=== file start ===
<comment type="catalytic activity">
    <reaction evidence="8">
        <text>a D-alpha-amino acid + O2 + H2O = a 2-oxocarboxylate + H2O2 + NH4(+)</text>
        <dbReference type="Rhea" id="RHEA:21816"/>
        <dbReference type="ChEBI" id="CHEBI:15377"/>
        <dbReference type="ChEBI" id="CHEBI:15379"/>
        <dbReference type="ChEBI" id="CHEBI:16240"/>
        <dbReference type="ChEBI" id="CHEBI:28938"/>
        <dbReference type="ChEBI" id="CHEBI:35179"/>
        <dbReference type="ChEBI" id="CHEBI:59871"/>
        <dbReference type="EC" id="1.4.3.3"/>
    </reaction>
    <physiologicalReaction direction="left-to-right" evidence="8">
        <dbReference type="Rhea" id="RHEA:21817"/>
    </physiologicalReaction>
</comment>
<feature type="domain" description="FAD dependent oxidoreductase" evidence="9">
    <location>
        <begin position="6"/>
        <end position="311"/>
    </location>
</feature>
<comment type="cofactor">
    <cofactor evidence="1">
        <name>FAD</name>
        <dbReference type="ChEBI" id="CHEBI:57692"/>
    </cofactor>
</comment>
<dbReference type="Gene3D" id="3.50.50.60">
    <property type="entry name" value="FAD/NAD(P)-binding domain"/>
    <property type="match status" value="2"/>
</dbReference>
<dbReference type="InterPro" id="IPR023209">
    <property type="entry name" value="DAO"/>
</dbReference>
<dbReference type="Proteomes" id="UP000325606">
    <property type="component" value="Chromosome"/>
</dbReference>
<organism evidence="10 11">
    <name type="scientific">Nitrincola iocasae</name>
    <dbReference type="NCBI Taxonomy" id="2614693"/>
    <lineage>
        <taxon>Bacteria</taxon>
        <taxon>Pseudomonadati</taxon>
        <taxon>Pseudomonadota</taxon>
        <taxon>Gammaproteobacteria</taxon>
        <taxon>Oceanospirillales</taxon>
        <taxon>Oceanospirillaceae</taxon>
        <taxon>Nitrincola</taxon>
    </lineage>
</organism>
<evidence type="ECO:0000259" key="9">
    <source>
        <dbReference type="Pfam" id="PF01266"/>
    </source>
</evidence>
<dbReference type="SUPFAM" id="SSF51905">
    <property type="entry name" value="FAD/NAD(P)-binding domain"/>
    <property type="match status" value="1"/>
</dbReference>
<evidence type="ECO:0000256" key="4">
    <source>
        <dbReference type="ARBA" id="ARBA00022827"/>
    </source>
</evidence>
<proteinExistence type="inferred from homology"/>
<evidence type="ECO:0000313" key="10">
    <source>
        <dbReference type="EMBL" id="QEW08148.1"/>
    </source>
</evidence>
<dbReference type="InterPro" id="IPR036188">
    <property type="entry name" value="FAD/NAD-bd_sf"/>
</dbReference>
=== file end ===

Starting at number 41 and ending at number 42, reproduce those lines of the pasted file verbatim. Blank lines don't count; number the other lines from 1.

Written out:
    <dbReference type="NCBI Taxonomy" id="2614693"/>
    <lineage>